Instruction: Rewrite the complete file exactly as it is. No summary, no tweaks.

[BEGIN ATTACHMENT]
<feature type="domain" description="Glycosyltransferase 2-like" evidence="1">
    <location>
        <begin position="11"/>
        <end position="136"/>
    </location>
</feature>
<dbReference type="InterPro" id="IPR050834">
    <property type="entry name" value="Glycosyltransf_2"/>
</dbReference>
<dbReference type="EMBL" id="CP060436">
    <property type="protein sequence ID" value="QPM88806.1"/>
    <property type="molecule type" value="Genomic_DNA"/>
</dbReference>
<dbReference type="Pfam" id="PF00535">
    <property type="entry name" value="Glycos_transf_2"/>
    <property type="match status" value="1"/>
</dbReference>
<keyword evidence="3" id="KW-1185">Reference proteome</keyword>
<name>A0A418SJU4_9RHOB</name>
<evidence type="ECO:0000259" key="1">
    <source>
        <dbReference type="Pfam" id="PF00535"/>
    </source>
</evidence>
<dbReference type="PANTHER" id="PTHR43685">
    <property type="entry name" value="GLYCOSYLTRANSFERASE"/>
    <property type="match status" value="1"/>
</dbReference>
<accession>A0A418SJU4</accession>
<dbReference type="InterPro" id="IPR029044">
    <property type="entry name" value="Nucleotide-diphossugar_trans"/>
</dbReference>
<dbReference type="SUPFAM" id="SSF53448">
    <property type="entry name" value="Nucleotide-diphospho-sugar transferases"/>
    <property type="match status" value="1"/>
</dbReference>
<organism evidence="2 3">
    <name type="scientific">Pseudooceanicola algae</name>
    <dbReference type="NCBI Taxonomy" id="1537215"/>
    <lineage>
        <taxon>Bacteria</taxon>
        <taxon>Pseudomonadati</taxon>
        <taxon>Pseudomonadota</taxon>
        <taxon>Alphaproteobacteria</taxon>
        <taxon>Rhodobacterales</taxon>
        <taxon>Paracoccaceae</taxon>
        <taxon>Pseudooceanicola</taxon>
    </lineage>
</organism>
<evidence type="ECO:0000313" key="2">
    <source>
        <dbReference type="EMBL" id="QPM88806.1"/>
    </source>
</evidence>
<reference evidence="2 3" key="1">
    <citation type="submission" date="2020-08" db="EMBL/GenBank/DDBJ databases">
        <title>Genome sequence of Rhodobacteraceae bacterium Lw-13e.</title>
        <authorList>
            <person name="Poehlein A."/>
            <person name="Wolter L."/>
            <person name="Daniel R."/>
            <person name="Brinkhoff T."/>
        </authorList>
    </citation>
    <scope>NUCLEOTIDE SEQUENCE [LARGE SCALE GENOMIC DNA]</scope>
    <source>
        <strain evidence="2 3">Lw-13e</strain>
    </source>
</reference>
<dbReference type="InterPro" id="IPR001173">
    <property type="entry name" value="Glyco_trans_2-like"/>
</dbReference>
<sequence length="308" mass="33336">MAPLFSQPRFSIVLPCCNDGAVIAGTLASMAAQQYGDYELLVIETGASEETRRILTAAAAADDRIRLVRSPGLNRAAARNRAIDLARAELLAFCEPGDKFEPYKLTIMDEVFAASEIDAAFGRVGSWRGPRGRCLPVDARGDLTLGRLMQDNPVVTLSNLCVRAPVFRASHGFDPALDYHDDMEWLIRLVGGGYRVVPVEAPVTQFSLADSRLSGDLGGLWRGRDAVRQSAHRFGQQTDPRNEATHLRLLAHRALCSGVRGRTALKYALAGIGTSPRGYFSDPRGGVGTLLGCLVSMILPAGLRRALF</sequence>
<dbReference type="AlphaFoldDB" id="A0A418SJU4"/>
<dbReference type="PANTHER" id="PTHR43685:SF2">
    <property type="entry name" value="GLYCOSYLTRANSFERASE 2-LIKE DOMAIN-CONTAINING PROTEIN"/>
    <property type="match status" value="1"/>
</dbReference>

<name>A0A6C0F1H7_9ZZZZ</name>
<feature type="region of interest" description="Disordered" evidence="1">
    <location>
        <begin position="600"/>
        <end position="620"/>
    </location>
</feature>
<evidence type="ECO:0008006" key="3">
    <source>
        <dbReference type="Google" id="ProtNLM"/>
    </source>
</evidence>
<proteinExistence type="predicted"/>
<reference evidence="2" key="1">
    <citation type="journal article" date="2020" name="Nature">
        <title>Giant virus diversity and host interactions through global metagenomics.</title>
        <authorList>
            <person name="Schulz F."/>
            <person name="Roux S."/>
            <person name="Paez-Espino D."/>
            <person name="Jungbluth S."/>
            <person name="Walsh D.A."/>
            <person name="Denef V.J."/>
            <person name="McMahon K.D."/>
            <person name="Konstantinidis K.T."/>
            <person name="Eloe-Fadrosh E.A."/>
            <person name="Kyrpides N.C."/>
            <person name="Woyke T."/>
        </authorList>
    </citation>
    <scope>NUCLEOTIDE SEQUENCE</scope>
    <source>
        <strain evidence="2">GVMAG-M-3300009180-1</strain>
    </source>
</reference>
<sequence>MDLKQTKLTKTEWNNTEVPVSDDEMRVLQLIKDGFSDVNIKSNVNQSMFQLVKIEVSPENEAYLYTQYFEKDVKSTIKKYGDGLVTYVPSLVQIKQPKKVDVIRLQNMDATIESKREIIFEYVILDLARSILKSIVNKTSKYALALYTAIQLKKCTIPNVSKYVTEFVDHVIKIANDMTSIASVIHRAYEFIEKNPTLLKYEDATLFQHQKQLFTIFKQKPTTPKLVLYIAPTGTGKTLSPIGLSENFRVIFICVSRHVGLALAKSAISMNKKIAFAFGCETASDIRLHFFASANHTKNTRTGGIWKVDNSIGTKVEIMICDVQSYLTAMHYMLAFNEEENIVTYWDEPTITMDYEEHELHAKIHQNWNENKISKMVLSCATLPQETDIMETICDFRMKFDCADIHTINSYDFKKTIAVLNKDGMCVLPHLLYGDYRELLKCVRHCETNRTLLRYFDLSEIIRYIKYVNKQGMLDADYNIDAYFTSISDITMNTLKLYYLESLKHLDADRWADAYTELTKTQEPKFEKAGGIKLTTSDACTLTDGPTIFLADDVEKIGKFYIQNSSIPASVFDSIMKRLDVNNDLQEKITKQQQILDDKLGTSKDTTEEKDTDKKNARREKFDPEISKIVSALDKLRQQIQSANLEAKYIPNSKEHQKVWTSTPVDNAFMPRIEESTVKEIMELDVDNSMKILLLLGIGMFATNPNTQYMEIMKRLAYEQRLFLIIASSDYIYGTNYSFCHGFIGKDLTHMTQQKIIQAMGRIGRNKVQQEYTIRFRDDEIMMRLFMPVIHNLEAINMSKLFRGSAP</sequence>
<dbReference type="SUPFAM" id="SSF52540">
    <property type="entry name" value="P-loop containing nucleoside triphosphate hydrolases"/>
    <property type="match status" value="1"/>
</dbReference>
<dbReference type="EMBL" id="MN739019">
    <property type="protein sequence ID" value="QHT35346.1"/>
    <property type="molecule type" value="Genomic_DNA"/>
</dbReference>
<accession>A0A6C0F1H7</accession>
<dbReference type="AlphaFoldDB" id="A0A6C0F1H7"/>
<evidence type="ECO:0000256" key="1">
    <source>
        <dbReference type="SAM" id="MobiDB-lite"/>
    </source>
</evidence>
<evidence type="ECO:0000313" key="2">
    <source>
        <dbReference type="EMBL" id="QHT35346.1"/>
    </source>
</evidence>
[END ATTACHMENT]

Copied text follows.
<feature type="domain" description="Glycosyltransferase 2-like" evidence="1">
    <location>
        <begin position="11"/>
        <end position="136"/>
    </location>
</feature>
<dbReference type="InterPro" id="IPR050834">
    <property type="entry name" value="Glycosyltransf_2"/>
</dbReference>
<dbReference type="EMBL" id="CP060436">
    <property type="protein sequence ID" value="QPM88806.1"/>
    <property type="molecule type" value="Genomic_DNA"/>
</dbReference>
<dbReference type="Pfam" id="PF00535">
    <property type="entry name" value="Glycos_transf_2"/>
    <property type="match status" value="1"/>
</dbReference>
<keyword evidence="3" id="KW-1185">Reference proteome</keyword>
<name>A0A418SJU4_9RHOB</name>
<evidence type="ECO:0000259" key="1">
    <source>
        <dbReference type="Pfam" id="PF00535"/>
    </source>
</evidence>
<dbReference type="PANTHER" id="PTHR43685">
    <property type="entry name" value="GLYCOSYLTRANSFERASE"/>
    <property type="match status" value="1"/>
</dbReference>
<accession>A0A418SJU4</accession>
<dbReference type="InterPro" id="IPR029044">
    <property type="entry name" value="Nucleotide-diphossugar_trans"/>
</dbReference>
<dbReference type="SUPFAM" id="SSF53448">
    <property type="entry name" value="Nucleotide-diphospho-sugar transferases"/>
    <property type="match status" value="1"/>
</dbReference>
<organism evidence="2 3">
    <name type="scientific">Pseudooceanicola algae</name>
    <dbReference type="NCBI Taxonomy" id="1537215"/>
    <lineage>
        <taxon>Bacteria</taxon>
        <taxon>Pseudomonadati</taxon>
        <taxon>Pseudomonadota</taxon>
        <taxon>Alphaproteobacteria</taxon>
        <taxon>Rhodobacterales</taxon>
        <taxon>Paracoccaceae</taxon>
        <taxon>Pseudooceanicola</taxon>
    </lineage>
</organism>
<evidence type="ECO:0000313" key="2">
    <source>
        <dbReference type="EMBL" id="QPM88806.1"/>
    </source>
</evidence>
<reference evidence="2 3" key="1">
    <citation type="submission" date="2020-08" db="EMBL/GenBank/DDBJ databases">
        <title>Genome sequence of Rhodobacteraceae bacterium Lw-13e.</title>
        <authorList>
            <person name="Poehlein A."/>
            <person name="Wolter L."/>
            <person name="Daniel R."/>
            <person name="Brinkhoff T."/>
        </authorList>
    </citation>
    <scope>NUCLEOTIDE SEQUENCE [LARGE SCALE GENOMIC DNA]</scope>
    <source>
        <strain evidence="2 3">Lw-13e</strain>
    </source>
</reference>
<dbReference type="InterPro" id="IPR001173">
    <property type="entry name" value="Glyco_trans_2-like"/>
</dbReference>
<sequence length="308" mass="33336">MAPLFSQPRFSIVLPCCNDGAVIAGTLASMAAQQYGDYELLVIETGASEETRRILTAAAAADDRIRLVRSPGLNRAAARNRAIDLARAELLAFCEPGDKFEPYKLTIMDEVFAASEIDAAFGRVGSWRGPRGRCLPVDARGDLTLGRLMQDNPVVTLSNLCVRAPVFRASHGFDPALDYHDDMEWLIRLVGGGYRVVPVEAPVTQFSLADSRLSGDLGGLWRGRDAVRQSAHRFGQQTDPRNEATHLRLLAHRALCSGVRGRTALKYALAGIGTSPRGYFSDPRGGVGTLLGCLVSMILPAGLRRALF</sequence>
<dbReference type="AlphaFoldDB" id="A0A418SJU4"/>
<dbReference type="PANTHER" id="PTHR43685:SF2">
    <property type="entry name" value="GLYCOSYLTRANSFERASE 2-LIKE DOMAIN-CONTAINING PROTEIN"/>
    <property type="match status" value="1"/>
</dbReference>

<name>A0A6C0F1H7_9ZZZZ</name>
<feature type="region of interest" description="Disordered" evidence="1">
    <location>
        <begin position="600"/>
        <end position="620"/>
    </location>
</feature>
<evidence type="ECO:0008006" key="3">
    <source>
        <dbReference type="Google" id="ProtNLM"/>
    </source>
</evidence>
<proteinExistence type="predicted"/>
<reference evidence="2" key="1">
    <citation type="journal article" date="2020" name="Nature">
        <title>Giant virus diversity and host interactions through global metagenomics.</title>
        <authorList>
            <person name="Schulz F."/>
            <person name="Roux S."/>
            <person name="Paez-Espino D."/>
            <person name="Jungbluth S."/>
            <person name="Walsh D.A."/>
            <person name="Denef V.J."/>
            <person name="McMahon K.D."/>
            <person name="Konstantinidis K.T."/>
            <person name="Eloe-Fadrosh E.A."/>
            <person name="Kyrpides N.C."/>
            <person name="Woyke T."/>
        </authorList>
    </citation>
    <scope>NUCLEOTIDE SEQUENCE</scope>
    <source>
        <strain evidence="2">GVMAG-M-3300009180-1</strain>
    </source>
</reference>
<sequence>MDLKQTKLTKTEWNNTEVPVSDDEMRVLQLIKDGFSDVNIKSNVNQSMFQLVKIEVSPENEAYLYTQYFEKDVKSTIKKYGDGLVTYVPSLVQIKQPKKVDVIRLQNMDATIESKREIIFEYVILDLARSILKSIVNKTSKYALALYTAIQLKKCTIPNVSKYVTEFVDHVIKIANDMTSIASVIHRAYEFIEKNPTLLKYEDATLFQHQKQLFTIFKQKPTTPKLVLYIAPTGTGKTLSPIGLSENFRVIFICVSRHVGLALAKSAISMNKKIAFAFGCETASDIRLHFFASANHTKNTRTGGIWKVDNSIGTKVEIMICDVQSYLTAMHYMLAFNEEENIVTYWDEPTITMDYEEHELHAKIHQNWNENKISKMVLSCATLPQETDIMETICDFRMKFDCADIHTINSYDFKKTIAVLNKDGMCVLPHLLYGDYRELLKCVRHCETNRTLLRYFDLSEIIRYIKYVNKQGMLDADYNIDAYFTSISDITMNTLKLYYLESLKHLDADRWADAYTELTKTQEPKFEKAGGIKLTTSDACTLTDGPTIFLADDVEKIGKFYIQNSSIPASVFDSIMKRLDVNNDLQEKITKQQQILDDKLGTSKDTTEEKDTDKKNARREKFDPEISKIVSALDKLRQQIQSANLEAKYIPNSKEHQKVWTSTPVDNAFMPRIEESTVKEIMELDVDNSMKILLLLGIGMFATNPNTQYMEIMKRLAYEQRLFLIIASSDYIYGTNYSFCHGFIGKDLTHMTQQKIIQAMGRIGRNKVQQEYTIRFRDDEIMMRLFMPVIHNLEAINMSKLFRGSAP</sequence>
<dbReference type="SUPFAM" id="SSF52540">
    <property type="entry name" value="P-loop containing nucleoside triphosphate hydrolases"/>
    <property type="match status" value="1"/>
</dbReference>
<dbReference type="EMBL" id="MN739019">
    <property type="protein sequence ID" value="QHT35346.1"/>
    <property type="molecule type" value="Genomic_DNA"/>
</dbReference>
<accession>A0A6C0F1H7</accession>
<dbReference type="AlphaFoldDB" id="A0A6C0F1H7"/>
<evidence type="ECO:0000256" key="1">
    <source>
        <dbReference type="SAM" id="MobiDB-lite"/>
    </source>
</evidence>
<evidence type="ECO:0000313" key="2">
    <source>
        <dbReference type="EMBL" id="QHT35346.1"/>
    </source>
</evidence>